By the time you read this, children and teachers are back in classrooms across Madison County. More than a quarter of the students in the Huntsville School District will be learning virtually, as their parents chose not to send their children for on-site school. Both sides certainly are understandable as the county, nation and world continue to battle the Covid-19 Pandemic.

You’ve heard the expressions thousands of times, but these truly are challenging times, unchartered times and unprecedented times. No matter how much preparations have been taken, we simply don’t know what will happen when school resumes.

Teachers, administrators, maintenance staff and the technology department have all worked hard this summer preparing the schools to be as safe as possible. For virtually learning, a lot of work has centered on new technologies to expand Internet access, by either “hotspots” for cell phones or wi-fi hotspots around the county.

Everybody certainly hopes we won’t have a repeat of the last school year, at least how it ended. Things were moving right along in March when students were sent home. Gov. Asa Hutchinson a bit later closed the schools for the rest of the semester.

I certainly hope Covid-19 doesn’t come into the local schools, but I sure don’t like the odds. If you read or listen to the news, you’ve seen what’s happened already around the country when schools were put back in session. Mass numbers of the coronavirus immediately shut the same doors.

Even in Arkansas, two school districts shut down football last week when coaches and players tested positive for the virus. Districts all have to grapple with having a lot of human bodies in small spaces, such as buses, cafeterias and even classrooms.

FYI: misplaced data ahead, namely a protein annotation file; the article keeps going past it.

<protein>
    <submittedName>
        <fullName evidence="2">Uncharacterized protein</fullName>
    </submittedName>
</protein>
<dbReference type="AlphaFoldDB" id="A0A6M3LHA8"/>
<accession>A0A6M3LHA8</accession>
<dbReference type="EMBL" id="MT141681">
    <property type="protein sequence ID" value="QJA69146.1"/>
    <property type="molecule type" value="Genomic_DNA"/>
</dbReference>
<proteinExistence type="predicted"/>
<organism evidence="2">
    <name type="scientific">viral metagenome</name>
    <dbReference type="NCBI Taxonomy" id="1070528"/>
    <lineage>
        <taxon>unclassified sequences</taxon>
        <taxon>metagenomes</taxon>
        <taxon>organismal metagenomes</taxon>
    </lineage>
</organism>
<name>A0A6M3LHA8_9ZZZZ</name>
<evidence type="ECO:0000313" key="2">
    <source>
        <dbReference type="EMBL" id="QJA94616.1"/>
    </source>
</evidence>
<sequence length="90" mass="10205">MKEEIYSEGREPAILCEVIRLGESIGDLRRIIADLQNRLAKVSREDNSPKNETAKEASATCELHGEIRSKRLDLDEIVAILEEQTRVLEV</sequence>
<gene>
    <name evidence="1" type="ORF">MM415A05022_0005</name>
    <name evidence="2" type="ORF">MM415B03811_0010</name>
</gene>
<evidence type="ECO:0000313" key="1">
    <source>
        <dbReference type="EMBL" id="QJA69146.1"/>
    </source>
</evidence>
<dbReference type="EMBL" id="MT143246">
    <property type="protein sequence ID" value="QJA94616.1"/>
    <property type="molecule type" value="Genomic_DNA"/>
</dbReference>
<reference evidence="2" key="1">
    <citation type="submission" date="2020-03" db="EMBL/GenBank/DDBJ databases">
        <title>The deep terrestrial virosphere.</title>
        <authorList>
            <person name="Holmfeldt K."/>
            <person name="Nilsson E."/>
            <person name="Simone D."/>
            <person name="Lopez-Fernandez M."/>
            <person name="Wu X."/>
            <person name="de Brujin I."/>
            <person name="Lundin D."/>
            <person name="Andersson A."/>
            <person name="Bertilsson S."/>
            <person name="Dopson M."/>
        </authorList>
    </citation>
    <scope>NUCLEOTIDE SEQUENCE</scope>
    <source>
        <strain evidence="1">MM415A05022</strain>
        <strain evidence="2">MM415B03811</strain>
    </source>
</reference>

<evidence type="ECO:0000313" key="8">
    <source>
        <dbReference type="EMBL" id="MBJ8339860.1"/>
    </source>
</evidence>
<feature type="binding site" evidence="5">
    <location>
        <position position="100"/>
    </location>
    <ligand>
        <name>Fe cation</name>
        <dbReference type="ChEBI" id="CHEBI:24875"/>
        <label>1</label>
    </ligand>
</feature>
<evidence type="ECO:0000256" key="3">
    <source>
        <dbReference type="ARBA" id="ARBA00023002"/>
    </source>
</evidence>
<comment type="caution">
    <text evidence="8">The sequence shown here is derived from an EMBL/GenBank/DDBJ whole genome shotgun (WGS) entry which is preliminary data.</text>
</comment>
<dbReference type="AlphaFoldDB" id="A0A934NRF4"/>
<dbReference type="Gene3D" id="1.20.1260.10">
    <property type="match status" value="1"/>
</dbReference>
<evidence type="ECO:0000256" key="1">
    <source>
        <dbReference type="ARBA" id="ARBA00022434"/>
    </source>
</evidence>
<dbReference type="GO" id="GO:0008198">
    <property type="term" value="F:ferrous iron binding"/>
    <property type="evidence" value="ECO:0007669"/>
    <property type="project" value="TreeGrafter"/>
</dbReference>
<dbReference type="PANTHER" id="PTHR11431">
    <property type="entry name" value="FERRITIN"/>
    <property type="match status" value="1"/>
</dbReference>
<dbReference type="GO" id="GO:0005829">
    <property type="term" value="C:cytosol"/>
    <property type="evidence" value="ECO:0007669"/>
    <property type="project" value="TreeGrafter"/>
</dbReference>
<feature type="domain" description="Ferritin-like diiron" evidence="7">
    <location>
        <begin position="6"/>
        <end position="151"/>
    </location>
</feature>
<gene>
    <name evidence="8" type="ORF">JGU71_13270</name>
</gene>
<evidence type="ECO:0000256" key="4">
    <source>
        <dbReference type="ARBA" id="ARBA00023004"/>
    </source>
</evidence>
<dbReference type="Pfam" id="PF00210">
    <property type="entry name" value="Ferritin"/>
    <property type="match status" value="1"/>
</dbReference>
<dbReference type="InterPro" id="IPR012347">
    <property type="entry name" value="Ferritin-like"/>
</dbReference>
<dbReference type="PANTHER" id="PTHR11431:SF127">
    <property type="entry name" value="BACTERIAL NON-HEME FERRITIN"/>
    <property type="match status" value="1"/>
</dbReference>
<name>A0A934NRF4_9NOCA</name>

Many people don’t show symptoms but can carry around the virus. If they don’t know they have it, how can they protect those around them? I’m afraid having the virus enter a school building or a bus or on an athletic team or a classroom is inevitable. I certainly hope that doesn’t happen here.

I hope it won’t be long before I can hear the marching band practice at the high school parking lot. The sounds of the band rehearsing after school can be heard from the back of our office. It’s nice to get some fresh air and hear the band practicing not far away. I also hope we get to see high school football this fall, or witness a volleyball game in the air-conditioned Charles H. Berry Gymnasium.

Athletic Director Tom McCollough said the initial plan is to have 66 percent seating capacity at football and volleyball games. Those attending will be asked to sit 6 feet apart and wear masks.

I just don’t have a lot of confidence that the pandemic is going to diminish any time soon. Experts have said this fall could be worse than it is now.

Huntsville Superintendent Audra Kimball, in our back-to-school section last week, addressed the new school year.

“Our goal is to continue on-site learning with as much normalcy as possible, but with many extra safety procedures in place. In accordance with the executive order issued by Gov. Asa Hutchinson, face coverings must be worn by staff and students in grades 5-12. In grades K-4 they should be worn as feasible and are most essential in times when physical distancing is difficult. 

“Careful planning has been put in place for safety precautions in many areas such as transitions, meals, and recess time. Our maintenance department has been busy building some extra safety barriers and custodians have new plans in place for optimal sanitation. Teachers reported back last Thursday for Professional Development and are working to set up their rooms in a manner to social distance as much as possible.” 

Dr. Candra Brasel, superintendent of the Jasper School District, which includes the Kingston campus, wrote, “When I chose to enter the superintendency, I never imagined that our country would be facing the challenges that this pandemic has presented, nor the impact that Covid-19 would have on our schools. Nevertheless, this is our current reality and I feel confident that we are all learning and growing through the challenges that we are facing and will come out better on the other side.” 

Good luck to everyone involved.